A public health professor authored a report last week criticizing the federal government’s response to the COVID-19 pandemic.
The report – authored by David Michaels, a professor of environmental and occupational health in the Milken Institute School of Public Health, and Gregory Wagner, an adjunct professor of environmental health at Harvard University – argue the Occupational Safety and Health Administration has failed to enforce COVID-19 guidelines for worker safety. Michaels said OSHA has not enforced its safety guidelines to protect workers, which has subsequently increased workers’ risk of contracting the virus.
Michaels, who served as assistant secretary of labor for occupational safety and health under former President Barack Obama, said OSHA’s measures for employee safety are meant to standardize practices for employers. He said if all workplaces are expected to follow the same set of COVID-19 standards, then workplaces wouldn’t be hurt financially by complying with the rules.
“If all employers follow the OSHA rules, then none of them would be disadvantaged by that,” he said. “But if the requirements are only suggestions, then employers who care about their workers will make the investment in safety, and there will be a financial disadvantage from people with others who are not making that investment.”
Michaels said he has been tracking OSHA’s response to the coronavirus since January and believes the agency should have implemented an emergency temporary standard, which would require workplaces to stick to a coronavirus response plan.
“OSHA’s been in hiding really, I believe because OSHA doesn’t have a Senate-confirmed assistant secretary since I left,” he said. “The secretary of labor, Eugene Scalia, has made very clear he is opposed to additional regulation.”
The report states that employees have the right to a safe work environment under the Occupational and Workplace Safety Act of 1970, but OSHA has not enforced COVID-19 safety protocols, putting employees who must work in person at risk for transmission of the virus.
“Seven months into the COVID-19 pandemic, the federal government still lacks a comprehensive plan to control workplace virus exposure,” the report states. “As more businesses across the nation reopen, this failure will lead to increased workplace transmission of the virus and its inevitable spread to workers’ homes and communities.”
OSHA has conducted the fewest number of workplace inspections during the pandemic since the 1970s when the agency was founded, The Intercept reported last week. President Donald Trump has repeatedly proposed slashing OSHA funding in his budget proposals, and nearly half of OSHA’s positions are currently unstaffed, according to The Intercept’s report.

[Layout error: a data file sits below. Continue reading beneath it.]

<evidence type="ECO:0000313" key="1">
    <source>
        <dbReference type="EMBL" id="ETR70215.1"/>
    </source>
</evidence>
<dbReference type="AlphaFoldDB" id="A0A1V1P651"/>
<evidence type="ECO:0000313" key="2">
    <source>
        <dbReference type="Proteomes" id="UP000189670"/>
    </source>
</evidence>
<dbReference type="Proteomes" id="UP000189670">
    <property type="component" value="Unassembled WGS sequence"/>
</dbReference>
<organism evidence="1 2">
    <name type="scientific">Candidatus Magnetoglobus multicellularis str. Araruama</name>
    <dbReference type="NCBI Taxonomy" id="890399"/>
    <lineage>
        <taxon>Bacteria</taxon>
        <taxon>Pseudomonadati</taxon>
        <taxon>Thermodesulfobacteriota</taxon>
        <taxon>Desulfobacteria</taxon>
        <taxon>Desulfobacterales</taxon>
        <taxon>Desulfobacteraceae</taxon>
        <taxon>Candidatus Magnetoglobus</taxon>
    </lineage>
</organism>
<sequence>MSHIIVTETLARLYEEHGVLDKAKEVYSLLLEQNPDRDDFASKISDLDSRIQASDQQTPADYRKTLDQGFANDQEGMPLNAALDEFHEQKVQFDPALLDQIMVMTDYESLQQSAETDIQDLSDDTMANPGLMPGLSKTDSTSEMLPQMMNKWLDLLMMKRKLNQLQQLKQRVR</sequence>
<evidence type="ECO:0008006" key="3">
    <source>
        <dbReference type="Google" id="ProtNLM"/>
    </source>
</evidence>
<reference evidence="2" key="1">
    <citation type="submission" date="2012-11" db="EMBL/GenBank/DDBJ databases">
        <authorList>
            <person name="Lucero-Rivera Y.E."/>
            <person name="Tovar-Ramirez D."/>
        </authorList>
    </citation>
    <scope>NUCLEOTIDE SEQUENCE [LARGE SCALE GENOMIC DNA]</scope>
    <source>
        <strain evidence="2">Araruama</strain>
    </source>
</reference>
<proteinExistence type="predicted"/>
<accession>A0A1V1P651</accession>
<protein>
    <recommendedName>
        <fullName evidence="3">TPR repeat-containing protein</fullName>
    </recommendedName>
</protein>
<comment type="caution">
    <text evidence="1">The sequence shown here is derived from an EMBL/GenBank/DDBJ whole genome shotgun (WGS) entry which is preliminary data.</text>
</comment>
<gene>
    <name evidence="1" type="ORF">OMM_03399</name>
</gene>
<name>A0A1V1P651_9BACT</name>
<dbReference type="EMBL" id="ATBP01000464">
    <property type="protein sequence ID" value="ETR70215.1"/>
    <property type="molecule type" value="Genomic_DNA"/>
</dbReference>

Michaels said it’s too late for the report to affect the Trump administration’s response to the pandemic because the administration doesn’t plan to add any more oversight of workplaces, but he hopes the information shared in his work could aid state governments’ responses.
The report calls on officials to implement emergency temporary standards, which would require employers to create and enforce a coronavirus response plan.
“With this report, I tried to provide a framework that can be used by a future federal administration and some state governments as well, ones that are more committed to the lives of working people,” he said.
Wagner, the report’s co-author, said if the White House administration changes after the election, he hopes OSHA will improve its COVID-19 response.
“There’s an opportunity, potentially, if there’s a change in administration to begin and sustain a coordinated and federally-led approach in order to collect the information needed and to respond to the incredible needs of people,” he said.
Wagner said employers have ethical and legal obligations to keep their workers safe at the workplace.
“This is where the core failure of OSHA resides, is a failure to enforce, which is their responsibility,” Wagner said. “The employer’s responsibility to exercise reasonable care to keep their workers safe.”
OSHA’s guidelines for employers’ coronavirus response include monitoring and isolating COVID-19 cases among workers and providing personal protective equipment, but the guidelines are recommendations and don’t carry the force of law.
“This guidance is not a standard or regulation, and it creates no new legal obligations,” the guidelines state. “It contains recommendations as well as descriptions of mandatory safety and health standards.”
Experts in occupational safety and health said employees have the right to a safe workplace, and they can best advocate for themselves in groups if their employer is not enforcing COVID-19 measures.
Rosemary Sokas, the chair of the Department of Human Services at Georgetown University, said OSHA could have issued an emergency temporary standard, as recommended in the report, earlier in the pandemic to prevent workers from contracting the virus. She said Virginia was the first state to implement a temporary worker standard on its own.
She said employers should treat OSHA and the Centers for Disease Control and Prevention’s guidelines for the pandemic response as mandatory.
“If they have access to union representation, use it,” she said. “Check with labor organizations and worker centers for guidance on collective action and workplace rights.”
Pia Markkanen, a professor of occupational and environmental health at the University of Massachusetts Lowell, said working from home is a luxury that many aren’t able to do, many of whom are workers or color.
“To work remotely means technology to work remotely, and that of course is an advantage,” she said. “Some workers can do that, but the essential workers cannot do that. They don’t have the option. They have to be at the workplace in person either if they are working in the service industry or the manufacturing industry.”
Ishani Chettri and Brianna Budelli contributed reporting.